Discovering Fire by David Grayson (2016, Red Moon Press, Winchester, Virginia). 160 pages, 5¼×7¾ inches, perfectbound. 978-1-936848-59-1. $15.00 from Red Moon Press.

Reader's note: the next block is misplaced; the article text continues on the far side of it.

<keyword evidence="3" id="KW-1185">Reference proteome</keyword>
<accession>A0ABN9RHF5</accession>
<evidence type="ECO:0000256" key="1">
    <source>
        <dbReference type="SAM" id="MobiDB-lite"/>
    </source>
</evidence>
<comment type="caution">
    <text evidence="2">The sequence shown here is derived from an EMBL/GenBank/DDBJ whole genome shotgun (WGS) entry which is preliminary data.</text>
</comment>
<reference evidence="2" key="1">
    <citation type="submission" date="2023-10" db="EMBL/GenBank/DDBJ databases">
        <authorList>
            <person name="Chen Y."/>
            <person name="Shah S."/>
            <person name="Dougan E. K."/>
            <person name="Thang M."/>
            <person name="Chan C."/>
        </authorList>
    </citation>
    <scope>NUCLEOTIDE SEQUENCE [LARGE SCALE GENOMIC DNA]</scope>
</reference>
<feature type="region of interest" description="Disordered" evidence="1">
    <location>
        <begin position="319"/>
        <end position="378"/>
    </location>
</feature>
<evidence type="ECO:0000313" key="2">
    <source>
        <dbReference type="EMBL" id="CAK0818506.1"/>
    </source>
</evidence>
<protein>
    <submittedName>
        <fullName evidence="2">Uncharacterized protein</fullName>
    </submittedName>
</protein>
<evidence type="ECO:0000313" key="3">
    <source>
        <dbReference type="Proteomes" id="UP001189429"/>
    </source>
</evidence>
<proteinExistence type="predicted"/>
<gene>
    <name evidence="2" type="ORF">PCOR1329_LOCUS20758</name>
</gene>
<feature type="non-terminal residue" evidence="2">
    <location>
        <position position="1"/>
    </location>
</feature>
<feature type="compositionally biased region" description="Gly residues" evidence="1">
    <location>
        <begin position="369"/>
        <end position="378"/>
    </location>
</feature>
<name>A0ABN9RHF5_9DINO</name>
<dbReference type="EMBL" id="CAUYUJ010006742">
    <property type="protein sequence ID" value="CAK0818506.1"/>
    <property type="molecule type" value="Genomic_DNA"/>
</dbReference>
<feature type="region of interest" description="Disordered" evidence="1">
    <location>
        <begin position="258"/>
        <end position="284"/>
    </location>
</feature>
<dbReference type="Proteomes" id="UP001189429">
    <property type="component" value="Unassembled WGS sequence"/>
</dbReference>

David Grayson’s short essays have been appearing steadily in various publications for numerous years. They are conversational, light, and easy to read, which may be just what many readers prefer, but it means that they often just skim the wave tops rather than diving deep. For example, this book’s essay on J. D. Salinger does a thorough job of citing examples of the writer’s mentions of haiku in his fiction, but provides limited analysis of (or speculation on) their influence on English-language haiku. Nor does it connect the dots to Blyth’s translations that appeared around the same time, or to the rising influence of the Beat poets. And the thinking behind some essays could be more rigorous, such as in one essay about season words that implies “eucalyptus” to be a season word. But a quick review of guidance on season words from William Higginson, Gabi Greve, and other sources will tell you that it isn’t, completely undermining the point of the essay. The poem quoted as an example had been entered into the season word category for the Shiki online kukai, but the organizers later realized that they had mistakenly offered “eucalyptus” as a season word prompt and shouldn’t have. This suggests that at least some knowledge covered in these essays is simply “received” and not analyzed sufficiently. Still, it’s good to have all these essays compiled in a single book, but the reader may well want to consider them carefully—with at least a pinch of skepticism. The essays are grouped effectively, and the structure seems to be clearly modeled after Paul O. Williams’ The Nick of Time: Essays on Haiku Aesthetics, alternating sections of essays with four sets of the author’s haiku, ten at a time. The essays are grouped into such themes as “Haiku Practice,” “Haiku Poets,” “Haiku and Art,” “Haiku and Religion,” and “The Short Poem” (the best section). A sample poem: “layoffs— / the indents from the chair / still in the carpet.”